Tuesday, December 28, 2010

Review of 2010

2010 was the year I got to meet Oscar the Grouch (and puppeteer Caroll Spinney) along with his new friends at the local Sesame Tree. After their community open days, I returned to Belfast City Airport to look behind the scenes at how the airport operates.

It was also the year our church celebrated its 130th anniversary and hosted the premiere of Dan Gordon's play The Boat Factory about the East Belfast shipyard. He came back in December to stage an Ulster Scots Nativity.

Architecture got a look in, with the major public art installation on Broadway Roundabout "Rise" (locally referred to as "Balls on the Falls"), European Heritage Open Days and Prof Ruth Morrow's inaugural lecture at QUB.

Moochin Photoman's TTV (Through the Viewfinder) exhibition at the Waterfront Hall

Belfast Culture Night was a great success along with Moochin Photoman's TTV (Through the Viewfinder) exhibition and giveaway in the Waterfront. Most of the Ulster Museum Treasure Hunt produced for this year's PCI Tech Camp is still valid.

Catherine Roberts at the launch of Budgie ButlinsAnd let's not forget Budgie Butlins!

The blog followed the review of Belfast library provision that resulted in some closures - more have now been announced outside Belfast.

Politically, back at the beginning of the year, the Lock Keeper's Cottage, Castlereagh council and the Robinson family dominated headlines in the mainstream media as well as blogs. It was also a full year of local party conferences - Alliance, a trip down the Sinn Fein's Ard Fheis in Dublin, SDLP (twice), DUP and UUP. Both the SDLP and UUP elected new leaders - I interviewed both Tom Elliott and Basil McCrea in the run up to the vote.

To get a different perspective on May's Westminster election, I followed some of the Lagan Valley candidates as they went out canvassing. (Most of the political posts migrated across to Slugger O'Toole and are no longer cluttering up Alan in Belfast!)


Colin said...

Thank you so much as always for supporting us mate. Always appreciated! Very best to you for 2011. Viva free speech.

Anonymous said...

Christmas squatter is jailed for six months A homeless man who squatted in a Belfast apartment over Christmas to escape the freezing weather has been jailed for six months.

Robert Lewandowski, 29, used keys he had stolen weeks earlier to move into the south Belfast flat once a woman who lived there left for the holidays.

The Polish national was said to have taken nothing during a four-day stay.

Belfast Magistrates Court heard the woman who lived in the flat and the police were sympathetic to his plight.

He used a stove, watched television and cleaned up after himself.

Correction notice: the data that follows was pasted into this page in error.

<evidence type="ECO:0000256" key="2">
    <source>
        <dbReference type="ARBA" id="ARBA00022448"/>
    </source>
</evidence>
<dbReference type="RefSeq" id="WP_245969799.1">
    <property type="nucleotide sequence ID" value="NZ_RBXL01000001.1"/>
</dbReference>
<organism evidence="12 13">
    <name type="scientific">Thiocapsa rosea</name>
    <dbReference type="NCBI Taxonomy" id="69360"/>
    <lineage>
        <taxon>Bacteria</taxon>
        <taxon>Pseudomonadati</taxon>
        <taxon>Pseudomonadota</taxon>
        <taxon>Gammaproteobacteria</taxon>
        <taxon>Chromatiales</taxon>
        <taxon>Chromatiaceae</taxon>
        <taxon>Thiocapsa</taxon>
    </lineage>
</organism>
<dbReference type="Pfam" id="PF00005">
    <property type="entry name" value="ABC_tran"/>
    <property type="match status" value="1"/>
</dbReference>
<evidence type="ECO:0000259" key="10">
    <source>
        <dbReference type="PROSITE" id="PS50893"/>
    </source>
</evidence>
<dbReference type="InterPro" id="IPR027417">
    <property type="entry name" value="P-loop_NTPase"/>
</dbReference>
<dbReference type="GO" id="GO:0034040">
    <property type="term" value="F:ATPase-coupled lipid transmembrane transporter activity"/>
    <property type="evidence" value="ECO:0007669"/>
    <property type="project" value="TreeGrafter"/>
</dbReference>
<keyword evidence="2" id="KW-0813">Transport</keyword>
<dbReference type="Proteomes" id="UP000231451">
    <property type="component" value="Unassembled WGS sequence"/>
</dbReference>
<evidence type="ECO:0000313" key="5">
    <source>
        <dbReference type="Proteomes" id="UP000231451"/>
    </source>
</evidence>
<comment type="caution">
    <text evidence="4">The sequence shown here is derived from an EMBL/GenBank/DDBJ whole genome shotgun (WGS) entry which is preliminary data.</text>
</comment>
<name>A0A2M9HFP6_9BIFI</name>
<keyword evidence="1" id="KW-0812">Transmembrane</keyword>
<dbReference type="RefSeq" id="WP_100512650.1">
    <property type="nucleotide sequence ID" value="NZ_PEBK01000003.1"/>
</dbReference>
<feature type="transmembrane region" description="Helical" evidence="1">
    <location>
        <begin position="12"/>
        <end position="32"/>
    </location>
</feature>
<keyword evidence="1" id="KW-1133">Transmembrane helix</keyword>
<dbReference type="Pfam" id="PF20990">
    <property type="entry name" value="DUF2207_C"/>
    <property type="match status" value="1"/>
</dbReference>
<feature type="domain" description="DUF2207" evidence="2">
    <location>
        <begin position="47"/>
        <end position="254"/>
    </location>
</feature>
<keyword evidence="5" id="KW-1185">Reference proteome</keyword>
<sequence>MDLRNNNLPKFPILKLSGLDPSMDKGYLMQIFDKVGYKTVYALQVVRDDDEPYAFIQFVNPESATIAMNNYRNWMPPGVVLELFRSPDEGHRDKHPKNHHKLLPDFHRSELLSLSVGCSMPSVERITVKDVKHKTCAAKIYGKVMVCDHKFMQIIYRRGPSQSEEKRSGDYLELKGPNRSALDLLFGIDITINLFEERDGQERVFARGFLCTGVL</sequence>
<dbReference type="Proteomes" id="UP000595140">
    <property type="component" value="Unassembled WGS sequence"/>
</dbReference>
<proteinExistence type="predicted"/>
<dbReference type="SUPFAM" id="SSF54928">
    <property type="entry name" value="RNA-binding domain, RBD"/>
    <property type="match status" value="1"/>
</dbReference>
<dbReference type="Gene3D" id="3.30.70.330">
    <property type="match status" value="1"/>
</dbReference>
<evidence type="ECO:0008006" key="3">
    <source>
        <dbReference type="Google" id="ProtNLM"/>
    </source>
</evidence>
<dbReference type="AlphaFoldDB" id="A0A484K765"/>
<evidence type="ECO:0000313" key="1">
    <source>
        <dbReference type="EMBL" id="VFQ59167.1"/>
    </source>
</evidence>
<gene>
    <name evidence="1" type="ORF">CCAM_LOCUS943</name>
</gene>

Lewandowski pleaded guilty to theft and wrongfully taking possession of the property at Tates Avenue between December 24 and 28.

Belfast Magistrates' Court heard on Wednesday that he had been sleeping in apartment block communal areas after losing his home and job earlier this year.

'Stole keys'

He stole the keys after spotting the door to the flat lying open and went in after a party on 5 December.

A lawyer for Lewandowski, of no fixed address, said he had left the property exactly as he found it.

He told the court that when the woman and her partner returned to find him there the defendant did not try to leave.

The solicitor said his client was apologetic, but had only gone in on Christmas Eve when temperatures were down to -10C.

"He let himself in to keep out of the cold. For four days he used the TV and stove to heat some food," he said.

"He didn't take anything, and he had four days and ample opportunity to effectively clean the place out," the solicitor added.

But after Lewandowski waived his right to a pre-sentence report, the district judge said his theft and wrongful entry was without justification.

He was jailed for two terms of six months each to run cocurrently.

He also agreed to fix bail pending a planned appeal, although Lewandowski was not released as he had no suitable address.

Welcome to Belfast!!

Alan in Belfast (Alan Meban) said...

Unfortunately, the justice system in Belfast - just like most of the rest of the world - discourages people from stealing keys (and using someone else's electricity ... even if they are kept and only used for well-meaning purposes.

A good question would be which parts of the state and community sector were looking out for a homeless Polish man in NI who was out of work and had no job, no income, and no roof.